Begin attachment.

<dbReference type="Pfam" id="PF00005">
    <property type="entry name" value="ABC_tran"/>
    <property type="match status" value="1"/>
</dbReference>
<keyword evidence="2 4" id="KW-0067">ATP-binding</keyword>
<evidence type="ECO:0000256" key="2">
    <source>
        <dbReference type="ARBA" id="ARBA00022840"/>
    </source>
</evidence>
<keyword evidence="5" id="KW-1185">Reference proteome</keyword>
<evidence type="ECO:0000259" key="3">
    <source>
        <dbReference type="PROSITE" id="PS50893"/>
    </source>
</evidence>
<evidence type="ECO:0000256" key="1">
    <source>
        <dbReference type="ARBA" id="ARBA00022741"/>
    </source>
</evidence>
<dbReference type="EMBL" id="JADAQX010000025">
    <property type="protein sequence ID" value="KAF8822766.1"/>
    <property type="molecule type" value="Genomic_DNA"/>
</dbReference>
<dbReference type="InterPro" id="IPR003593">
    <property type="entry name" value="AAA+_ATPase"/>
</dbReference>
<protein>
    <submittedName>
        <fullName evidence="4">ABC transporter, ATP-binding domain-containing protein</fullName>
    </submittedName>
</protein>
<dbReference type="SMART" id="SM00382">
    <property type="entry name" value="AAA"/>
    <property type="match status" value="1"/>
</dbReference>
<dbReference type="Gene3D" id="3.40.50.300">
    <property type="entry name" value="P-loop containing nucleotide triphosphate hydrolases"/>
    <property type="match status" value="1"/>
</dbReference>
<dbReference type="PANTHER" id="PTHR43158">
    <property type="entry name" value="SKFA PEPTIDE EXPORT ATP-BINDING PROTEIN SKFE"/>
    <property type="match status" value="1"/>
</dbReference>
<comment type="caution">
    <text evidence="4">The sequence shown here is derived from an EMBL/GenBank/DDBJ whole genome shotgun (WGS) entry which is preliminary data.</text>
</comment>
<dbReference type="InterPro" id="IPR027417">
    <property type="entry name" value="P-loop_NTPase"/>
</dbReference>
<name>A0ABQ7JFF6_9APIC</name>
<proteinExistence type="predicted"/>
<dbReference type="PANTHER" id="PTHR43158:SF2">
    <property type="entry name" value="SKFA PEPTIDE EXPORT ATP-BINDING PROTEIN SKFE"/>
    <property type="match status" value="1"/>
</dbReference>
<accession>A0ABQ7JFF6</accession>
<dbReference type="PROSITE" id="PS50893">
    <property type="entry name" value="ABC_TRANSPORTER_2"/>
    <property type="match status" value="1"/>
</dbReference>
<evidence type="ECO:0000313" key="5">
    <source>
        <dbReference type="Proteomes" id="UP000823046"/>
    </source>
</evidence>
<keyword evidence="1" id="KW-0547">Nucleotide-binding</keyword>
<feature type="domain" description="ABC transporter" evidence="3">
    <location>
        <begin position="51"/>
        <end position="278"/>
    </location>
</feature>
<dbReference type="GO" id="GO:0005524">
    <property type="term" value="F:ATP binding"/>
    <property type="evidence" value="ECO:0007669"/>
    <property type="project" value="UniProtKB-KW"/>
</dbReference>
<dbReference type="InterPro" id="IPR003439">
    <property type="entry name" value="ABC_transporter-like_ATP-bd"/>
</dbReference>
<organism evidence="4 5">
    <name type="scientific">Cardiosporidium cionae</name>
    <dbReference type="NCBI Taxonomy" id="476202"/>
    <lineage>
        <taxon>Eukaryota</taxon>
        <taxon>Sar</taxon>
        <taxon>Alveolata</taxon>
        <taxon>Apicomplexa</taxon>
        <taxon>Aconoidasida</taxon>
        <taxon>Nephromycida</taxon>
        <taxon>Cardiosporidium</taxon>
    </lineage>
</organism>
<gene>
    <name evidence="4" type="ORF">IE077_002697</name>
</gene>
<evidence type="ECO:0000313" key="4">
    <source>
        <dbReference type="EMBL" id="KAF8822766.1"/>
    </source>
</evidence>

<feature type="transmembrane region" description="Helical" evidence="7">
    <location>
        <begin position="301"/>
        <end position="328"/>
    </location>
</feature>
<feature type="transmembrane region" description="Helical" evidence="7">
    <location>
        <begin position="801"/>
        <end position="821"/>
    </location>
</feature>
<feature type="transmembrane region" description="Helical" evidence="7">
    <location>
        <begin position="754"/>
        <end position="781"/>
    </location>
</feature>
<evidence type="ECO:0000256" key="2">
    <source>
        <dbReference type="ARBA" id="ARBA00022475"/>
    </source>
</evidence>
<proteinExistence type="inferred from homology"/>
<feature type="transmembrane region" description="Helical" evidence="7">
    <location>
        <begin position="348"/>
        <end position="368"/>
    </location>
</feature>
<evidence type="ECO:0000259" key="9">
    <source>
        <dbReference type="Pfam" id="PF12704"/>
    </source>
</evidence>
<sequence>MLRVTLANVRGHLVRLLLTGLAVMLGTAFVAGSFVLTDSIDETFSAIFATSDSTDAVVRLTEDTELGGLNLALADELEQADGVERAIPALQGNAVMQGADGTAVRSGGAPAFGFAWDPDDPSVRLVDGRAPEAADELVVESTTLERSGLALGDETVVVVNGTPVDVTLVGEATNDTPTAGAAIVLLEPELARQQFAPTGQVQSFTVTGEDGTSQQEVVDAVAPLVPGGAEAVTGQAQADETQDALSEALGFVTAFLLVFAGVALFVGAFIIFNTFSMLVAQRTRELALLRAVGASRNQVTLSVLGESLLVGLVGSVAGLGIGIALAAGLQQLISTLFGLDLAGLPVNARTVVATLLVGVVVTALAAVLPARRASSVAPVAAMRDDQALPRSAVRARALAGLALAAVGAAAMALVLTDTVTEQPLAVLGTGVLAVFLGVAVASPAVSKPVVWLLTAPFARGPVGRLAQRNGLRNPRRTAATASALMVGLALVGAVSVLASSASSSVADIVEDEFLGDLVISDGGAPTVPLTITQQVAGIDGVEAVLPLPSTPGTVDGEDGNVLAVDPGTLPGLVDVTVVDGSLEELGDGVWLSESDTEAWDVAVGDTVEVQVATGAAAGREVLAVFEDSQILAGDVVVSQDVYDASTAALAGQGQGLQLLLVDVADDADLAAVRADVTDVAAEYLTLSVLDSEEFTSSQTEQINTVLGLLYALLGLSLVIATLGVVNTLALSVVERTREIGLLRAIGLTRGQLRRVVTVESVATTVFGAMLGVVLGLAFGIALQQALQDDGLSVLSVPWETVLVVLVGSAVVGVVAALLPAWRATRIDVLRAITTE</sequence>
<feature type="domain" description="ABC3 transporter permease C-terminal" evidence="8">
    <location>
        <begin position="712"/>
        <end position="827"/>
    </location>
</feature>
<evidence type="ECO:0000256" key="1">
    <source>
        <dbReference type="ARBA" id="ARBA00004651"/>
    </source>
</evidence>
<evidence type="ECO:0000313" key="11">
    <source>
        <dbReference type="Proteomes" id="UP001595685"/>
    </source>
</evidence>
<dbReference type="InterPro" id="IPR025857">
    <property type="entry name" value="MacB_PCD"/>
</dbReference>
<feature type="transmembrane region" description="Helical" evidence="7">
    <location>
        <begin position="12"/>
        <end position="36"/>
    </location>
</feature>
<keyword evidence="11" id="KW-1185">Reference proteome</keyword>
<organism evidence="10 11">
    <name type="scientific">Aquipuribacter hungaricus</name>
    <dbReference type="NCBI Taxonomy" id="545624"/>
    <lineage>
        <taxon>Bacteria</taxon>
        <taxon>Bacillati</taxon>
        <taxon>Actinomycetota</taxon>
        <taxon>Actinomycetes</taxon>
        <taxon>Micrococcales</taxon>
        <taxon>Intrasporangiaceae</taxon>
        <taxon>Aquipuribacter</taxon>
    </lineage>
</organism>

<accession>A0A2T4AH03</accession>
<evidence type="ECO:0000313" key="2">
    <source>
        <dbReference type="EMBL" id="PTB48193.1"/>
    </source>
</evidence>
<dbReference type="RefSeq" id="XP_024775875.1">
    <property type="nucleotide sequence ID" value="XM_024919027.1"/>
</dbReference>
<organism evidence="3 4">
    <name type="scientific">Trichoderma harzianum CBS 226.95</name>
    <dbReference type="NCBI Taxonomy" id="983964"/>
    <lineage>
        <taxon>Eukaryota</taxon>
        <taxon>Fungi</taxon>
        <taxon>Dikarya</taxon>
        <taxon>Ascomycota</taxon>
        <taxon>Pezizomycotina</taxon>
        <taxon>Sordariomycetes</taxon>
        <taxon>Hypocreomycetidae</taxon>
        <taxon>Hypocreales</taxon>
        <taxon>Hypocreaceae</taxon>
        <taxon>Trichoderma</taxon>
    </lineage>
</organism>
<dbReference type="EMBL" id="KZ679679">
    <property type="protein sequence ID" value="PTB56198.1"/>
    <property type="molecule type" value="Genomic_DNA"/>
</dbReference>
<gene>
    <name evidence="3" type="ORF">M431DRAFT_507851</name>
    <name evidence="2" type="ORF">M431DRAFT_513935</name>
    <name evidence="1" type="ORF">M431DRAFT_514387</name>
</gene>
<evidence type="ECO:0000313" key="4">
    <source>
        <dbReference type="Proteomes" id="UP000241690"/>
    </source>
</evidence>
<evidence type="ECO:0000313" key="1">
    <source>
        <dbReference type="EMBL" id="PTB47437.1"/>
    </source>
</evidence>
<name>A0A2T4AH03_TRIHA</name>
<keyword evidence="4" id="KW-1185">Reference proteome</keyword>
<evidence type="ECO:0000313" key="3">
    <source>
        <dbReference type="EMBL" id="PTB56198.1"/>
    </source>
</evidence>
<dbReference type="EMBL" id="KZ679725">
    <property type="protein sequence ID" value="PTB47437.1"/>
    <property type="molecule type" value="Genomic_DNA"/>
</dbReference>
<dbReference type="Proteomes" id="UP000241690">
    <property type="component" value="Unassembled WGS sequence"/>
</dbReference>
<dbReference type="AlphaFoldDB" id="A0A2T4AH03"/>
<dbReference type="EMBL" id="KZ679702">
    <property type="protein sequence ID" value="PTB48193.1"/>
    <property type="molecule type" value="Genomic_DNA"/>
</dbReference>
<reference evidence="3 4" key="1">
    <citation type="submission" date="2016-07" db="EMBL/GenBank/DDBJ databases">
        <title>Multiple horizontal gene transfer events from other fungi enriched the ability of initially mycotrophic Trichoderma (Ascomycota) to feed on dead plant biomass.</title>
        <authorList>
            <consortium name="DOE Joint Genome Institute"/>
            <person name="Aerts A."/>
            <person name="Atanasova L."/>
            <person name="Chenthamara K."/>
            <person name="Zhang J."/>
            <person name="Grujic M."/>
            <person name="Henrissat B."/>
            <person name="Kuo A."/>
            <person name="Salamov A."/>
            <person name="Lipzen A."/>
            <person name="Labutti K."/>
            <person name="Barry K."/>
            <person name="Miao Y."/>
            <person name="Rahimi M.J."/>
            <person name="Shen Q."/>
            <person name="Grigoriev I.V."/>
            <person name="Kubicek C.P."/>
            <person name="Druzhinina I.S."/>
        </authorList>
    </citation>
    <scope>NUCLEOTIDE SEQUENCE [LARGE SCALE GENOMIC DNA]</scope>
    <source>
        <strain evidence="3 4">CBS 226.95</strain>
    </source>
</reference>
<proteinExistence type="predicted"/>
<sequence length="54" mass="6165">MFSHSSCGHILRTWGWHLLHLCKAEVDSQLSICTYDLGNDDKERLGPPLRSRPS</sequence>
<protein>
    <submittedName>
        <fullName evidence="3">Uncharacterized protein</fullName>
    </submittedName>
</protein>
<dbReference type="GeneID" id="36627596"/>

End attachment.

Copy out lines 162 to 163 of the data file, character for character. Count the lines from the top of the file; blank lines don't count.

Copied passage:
        <end position="36"/>
    </location>